Introduction: Wind-up Customizable Cardboard Car
I don’t know about you, but I have a LOT of used cardboard.
Boxes upon boxes from old deliveries, too many to be recycled at one time. And as a college engineering student (with now a little too much time on his hands) it is my dream to take this pile of boxes and make something cool!
So right before I went to bed one night, I delved into thought and I came up with… A gas powered, full-sized, customized cardboard car! (I was half-asleep at the time) But the thought buzzed around in my head until I settled with a slightly more attainable: a small, wind up customizable car.
What makes this car unique from other rubber band wind up cars, aside from being mostly comprised of used cardboard, it has the ability to work with any body shape. What makes this possible is how the car is created, in two parts:
1) The main frame, or “chassis.” A low profile frame that holds all the rubber band drive components.
2) The body, or shell that is only limited to your creativity and resources
My title picture above has three body types I whipped up after a couple hours of crafting fun, one with the main frame and two without.
Once you make the basic frame, let your creativity run wild as the car's body possibilities are endless!
Cardboard (All shapes and sizes)
Popsicle sticks (preferably long, 5 ¾ in. long ones)
1/5 in. (5.05 mm) width dowels or old chop sticks
Hot glue gun
X-Acto knife or razor blade
Compass (For drawing circles)
1. First step is to get a flat cardboard piece and cut to 3 in x 6 in. (Any size of body would work as long as you keep a relative scale and geometry.)
Then hot glue two Popsicle sticks so that 3 in. of the Popsicle stick extrude from one of the shorter cardboard sides.
Hot glue the four laundry clip on each of the four corners of the body so that two of the clip mouths are on the cardboard facing the 3 in. sides, the other two clips are on the Popsicle sticks extended side with the mouths facing the opposite way.
Cut two Popsicle sticks so that they are 3 ¼ in long, and place on the lip of the laundry clips not the openings.
Then cut two chop sticks or 1/5 in wide dowels to 5 in. long. Then with a pencil mark around it 1 in. from either side. Place in the gaps of the front pair of laundry clips and back pairs of laundry clips so that the pencil markings are covered by the clip.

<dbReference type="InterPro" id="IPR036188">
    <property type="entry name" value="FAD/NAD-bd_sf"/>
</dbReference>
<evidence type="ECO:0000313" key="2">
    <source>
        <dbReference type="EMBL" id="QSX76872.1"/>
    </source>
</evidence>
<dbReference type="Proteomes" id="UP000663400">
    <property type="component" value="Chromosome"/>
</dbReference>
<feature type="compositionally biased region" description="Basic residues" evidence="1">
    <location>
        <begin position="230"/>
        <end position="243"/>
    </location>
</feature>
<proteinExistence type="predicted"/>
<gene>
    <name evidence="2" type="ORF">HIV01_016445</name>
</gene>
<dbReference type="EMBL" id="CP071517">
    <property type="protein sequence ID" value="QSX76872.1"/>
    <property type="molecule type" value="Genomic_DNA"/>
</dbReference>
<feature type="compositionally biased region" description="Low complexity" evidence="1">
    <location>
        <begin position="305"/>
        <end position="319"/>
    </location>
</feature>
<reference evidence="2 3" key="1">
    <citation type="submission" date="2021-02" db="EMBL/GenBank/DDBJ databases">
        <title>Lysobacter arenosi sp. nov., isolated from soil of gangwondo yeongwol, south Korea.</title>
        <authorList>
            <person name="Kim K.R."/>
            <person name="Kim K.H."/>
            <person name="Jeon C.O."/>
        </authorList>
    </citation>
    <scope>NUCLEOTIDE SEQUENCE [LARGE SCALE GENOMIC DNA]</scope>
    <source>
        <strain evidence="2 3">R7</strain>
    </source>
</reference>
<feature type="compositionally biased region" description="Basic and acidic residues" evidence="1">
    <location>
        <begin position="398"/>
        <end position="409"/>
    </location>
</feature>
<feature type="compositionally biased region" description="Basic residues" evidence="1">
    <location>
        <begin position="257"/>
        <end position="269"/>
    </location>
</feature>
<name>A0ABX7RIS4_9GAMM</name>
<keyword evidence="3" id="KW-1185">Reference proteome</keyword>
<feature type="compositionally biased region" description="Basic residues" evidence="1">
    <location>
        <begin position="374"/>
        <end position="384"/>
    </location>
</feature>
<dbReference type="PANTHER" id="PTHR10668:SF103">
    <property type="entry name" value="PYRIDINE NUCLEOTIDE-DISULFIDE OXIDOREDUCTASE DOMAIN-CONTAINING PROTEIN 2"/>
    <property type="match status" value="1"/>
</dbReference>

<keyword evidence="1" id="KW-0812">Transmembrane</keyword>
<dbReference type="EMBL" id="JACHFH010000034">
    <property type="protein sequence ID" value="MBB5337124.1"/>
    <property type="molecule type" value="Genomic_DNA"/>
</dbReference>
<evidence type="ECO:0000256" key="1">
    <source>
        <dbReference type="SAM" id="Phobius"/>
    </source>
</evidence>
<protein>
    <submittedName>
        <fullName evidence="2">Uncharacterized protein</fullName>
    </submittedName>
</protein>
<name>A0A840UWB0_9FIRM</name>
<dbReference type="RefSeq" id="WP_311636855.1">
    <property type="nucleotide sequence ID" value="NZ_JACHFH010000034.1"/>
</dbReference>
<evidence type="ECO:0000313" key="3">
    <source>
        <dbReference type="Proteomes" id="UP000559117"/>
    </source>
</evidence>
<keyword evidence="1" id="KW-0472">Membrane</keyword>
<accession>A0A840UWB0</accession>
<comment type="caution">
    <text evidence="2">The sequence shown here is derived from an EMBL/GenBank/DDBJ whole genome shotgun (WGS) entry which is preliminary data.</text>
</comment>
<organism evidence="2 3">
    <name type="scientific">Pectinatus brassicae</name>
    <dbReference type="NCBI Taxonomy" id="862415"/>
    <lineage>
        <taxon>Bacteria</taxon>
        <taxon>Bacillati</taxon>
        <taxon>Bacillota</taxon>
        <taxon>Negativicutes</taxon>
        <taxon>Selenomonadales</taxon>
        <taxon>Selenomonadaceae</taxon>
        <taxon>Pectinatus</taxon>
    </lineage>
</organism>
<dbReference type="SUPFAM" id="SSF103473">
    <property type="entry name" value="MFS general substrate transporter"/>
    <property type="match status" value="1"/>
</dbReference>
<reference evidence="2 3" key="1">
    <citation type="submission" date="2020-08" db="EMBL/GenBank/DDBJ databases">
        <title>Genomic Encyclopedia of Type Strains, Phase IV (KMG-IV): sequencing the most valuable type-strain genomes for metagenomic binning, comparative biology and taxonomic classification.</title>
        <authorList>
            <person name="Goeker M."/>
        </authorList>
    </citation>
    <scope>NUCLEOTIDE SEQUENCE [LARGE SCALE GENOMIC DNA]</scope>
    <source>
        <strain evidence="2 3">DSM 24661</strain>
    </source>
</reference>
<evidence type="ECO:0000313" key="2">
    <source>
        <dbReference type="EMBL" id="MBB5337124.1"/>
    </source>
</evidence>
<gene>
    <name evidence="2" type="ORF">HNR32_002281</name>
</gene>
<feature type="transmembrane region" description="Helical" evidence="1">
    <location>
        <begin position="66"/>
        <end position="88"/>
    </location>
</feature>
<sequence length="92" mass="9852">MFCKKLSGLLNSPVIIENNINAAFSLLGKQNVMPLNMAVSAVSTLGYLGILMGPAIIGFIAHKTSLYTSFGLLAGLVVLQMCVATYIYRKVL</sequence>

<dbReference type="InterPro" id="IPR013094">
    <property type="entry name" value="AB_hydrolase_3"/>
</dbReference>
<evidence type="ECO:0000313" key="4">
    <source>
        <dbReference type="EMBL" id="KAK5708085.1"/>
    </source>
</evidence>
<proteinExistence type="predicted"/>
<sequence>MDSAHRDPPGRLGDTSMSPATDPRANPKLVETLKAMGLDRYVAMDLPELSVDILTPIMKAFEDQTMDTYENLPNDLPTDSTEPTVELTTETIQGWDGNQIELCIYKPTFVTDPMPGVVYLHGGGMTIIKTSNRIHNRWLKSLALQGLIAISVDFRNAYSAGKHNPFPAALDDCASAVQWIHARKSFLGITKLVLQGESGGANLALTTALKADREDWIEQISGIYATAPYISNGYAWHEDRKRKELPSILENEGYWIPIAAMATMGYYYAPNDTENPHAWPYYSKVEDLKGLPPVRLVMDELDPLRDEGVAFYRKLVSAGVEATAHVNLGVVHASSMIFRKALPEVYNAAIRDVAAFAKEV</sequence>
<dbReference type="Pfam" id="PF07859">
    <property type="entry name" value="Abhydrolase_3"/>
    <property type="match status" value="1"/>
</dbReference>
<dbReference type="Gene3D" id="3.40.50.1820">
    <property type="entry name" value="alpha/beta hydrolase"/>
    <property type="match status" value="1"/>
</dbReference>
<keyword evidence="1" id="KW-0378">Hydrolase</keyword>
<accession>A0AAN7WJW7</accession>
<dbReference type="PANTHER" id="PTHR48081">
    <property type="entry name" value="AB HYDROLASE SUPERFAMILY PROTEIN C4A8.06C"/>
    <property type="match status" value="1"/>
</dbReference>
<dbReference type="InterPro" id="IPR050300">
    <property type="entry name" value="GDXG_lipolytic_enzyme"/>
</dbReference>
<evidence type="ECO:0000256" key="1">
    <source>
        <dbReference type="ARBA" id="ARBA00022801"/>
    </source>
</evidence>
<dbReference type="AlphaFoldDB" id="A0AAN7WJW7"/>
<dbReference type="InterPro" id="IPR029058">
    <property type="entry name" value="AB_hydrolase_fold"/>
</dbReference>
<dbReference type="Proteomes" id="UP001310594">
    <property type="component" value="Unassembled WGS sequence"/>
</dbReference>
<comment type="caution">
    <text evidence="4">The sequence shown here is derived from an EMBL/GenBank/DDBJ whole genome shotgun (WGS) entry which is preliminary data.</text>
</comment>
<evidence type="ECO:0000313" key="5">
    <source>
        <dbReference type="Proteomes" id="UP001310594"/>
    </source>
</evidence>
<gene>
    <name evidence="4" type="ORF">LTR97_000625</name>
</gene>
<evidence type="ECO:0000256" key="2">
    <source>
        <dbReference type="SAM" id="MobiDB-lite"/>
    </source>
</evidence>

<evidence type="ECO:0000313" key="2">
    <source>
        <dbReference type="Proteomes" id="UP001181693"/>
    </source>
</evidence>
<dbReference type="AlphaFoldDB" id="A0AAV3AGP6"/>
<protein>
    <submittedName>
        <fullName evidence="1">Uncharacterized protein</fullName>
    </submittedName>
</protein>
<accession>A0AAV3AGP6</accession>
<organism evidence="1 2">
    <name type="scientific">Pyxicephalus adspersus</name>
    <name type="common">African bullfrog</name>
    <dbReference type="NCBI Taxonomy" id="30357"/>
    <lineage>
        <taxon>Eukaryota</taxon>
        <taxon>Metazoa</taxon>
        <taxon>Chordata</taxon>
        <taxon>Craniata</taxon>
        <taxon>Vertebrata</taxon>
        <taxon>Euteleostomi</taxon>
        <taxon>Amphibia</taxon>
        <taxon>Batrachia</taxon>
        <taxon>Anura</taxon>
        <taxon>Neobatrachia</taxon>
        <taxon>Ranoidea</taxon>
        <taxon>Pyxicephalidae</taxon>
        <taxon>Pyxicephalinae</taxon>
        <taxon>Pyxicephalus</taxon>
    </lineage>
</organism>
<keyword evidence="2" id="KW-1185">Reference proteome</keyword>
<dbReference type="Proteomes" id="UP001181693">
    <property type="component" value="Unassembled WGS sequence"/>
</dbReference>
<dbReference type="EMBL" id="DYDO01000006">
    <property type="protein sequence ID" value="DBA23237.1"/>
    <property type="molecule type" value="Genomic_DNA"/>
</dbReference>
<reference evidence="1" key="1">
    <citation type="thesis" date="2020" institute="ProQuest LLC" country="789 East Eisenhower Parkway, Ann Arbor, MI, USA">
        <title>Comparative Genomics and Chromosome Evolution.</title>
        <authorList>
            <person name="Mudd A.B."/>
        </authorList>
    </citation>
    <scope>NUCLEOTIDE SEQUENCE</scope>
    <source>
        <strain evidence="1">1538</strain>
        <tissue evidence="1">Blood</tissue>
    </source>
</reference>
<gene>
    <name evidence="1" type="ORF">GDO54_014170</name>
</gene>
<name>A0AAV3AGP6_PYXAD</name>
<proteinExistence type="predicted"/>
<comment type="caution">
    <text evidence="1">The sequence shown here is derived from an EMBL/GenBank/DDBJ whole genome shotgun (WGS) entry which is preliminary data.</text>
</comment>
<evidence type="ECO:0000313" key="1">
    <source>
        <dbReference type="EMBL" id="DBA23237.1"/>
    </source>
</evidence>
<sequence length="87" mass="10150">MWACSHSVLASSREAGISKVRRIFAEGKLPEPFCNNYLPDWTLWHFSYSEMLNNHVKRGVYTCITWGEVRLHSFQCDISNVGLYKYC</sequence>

The stick should now spin freely in the grove of the clip with little friction because of the increased opening from the Popsicle stick on the lip. This also means you can remove the axles easily by unclipping the Popsicle stick and removing.
*Pro Tip: Try using different types of axles to better fine tune your car’s suspension. 😊*
Now for the wheels, I have a lot of carpet in my house, so I went with wheels that had a radius of 1 ½ in. [Diam. 3 in.] which are a little big. If you want the ground clearance of your car to be lower adjust the wheel size to what ever you want, just keep in mind any wheel radius smaller than ½ in. [Diam 1 in.] does not reach the ground.
Now cut or bore a hole to fit your axle and push your axle through. I would also take the time after they are cut, to border the outside of the cardboard wheels with rubber bands to give them more traction.
Hot glue the wheels to the axles, and clip on you wheel assembly to the frame. From now on the axle clipped to the clips on the Popsicle sticks is going to be called the “drive axle.” Just to make it easier to differentiate the two.
Now cut four more circles of cardboard to keep the axles from sliding away from the body, I used a radius if 2/5 in. but anything smaller than your wheel radius would work too.
Then cut or bore a hole to fit the axle and push your axle through. Then remove it and cut a slit from the middle to the outside so to slide them on without needing to remove the wheels.
Then place two of these mini-wheels or disks on an axle by opening the slit we just cut and by re-closing them on the axle. Place both disks on the axle by the clips so that when glued they eliminate the axle from moving from side the side when rolling. Repeat for the other axle. Be sure not to place them too close to the clips so that they cause too much friction, it would affect your overall speed
Take the drive axle on the no cardboard side of the frame out of the clips, find its center, and mark i
Take a metal paper clip and break one of the straight pieces off.
Now bend that piece around the marked center with one tab sticking out, and glue it in place. I would recommend using another Popsicle stick to bend the paper clip around the axle.
Clip the axle back and test to see if everything is spinning freely and check that your clip is aligned properly.
Take three toothpicks and cut them in half.
Mark parallel from the paper clip tab on the drive axle from the edge of the 3 in. cardboard side every 1.5 cm or ½ in. with a pencil or marker.
Take each cut toothpick in pairs and poke them through side by side every mark you have. After doing this tilt them at a 45 degree angle away from the drive axle.
These toothpicks are the tabs in which you can control how much tension you put on the rubber band.
How it works is that you take a rubber band and loop it between on of the three toothpick pegs and the paper clip tab. Then you wind up the wheels and then let go!
Congratulations! You have just completed the drive frame!
All the steps from here on out are completely up to you to customize your brand-new car. The pictures I showed at the beginning were the product of hours of crafting around with varying model ideas inspired from classic 1930’s design, old TV model sci-fi design, and a modern dragster design. See my other Instructables to see how I make a cardboard body inspired by the 1960's Jaguar e-type.
Participated in the
Cardboard Speed Challenge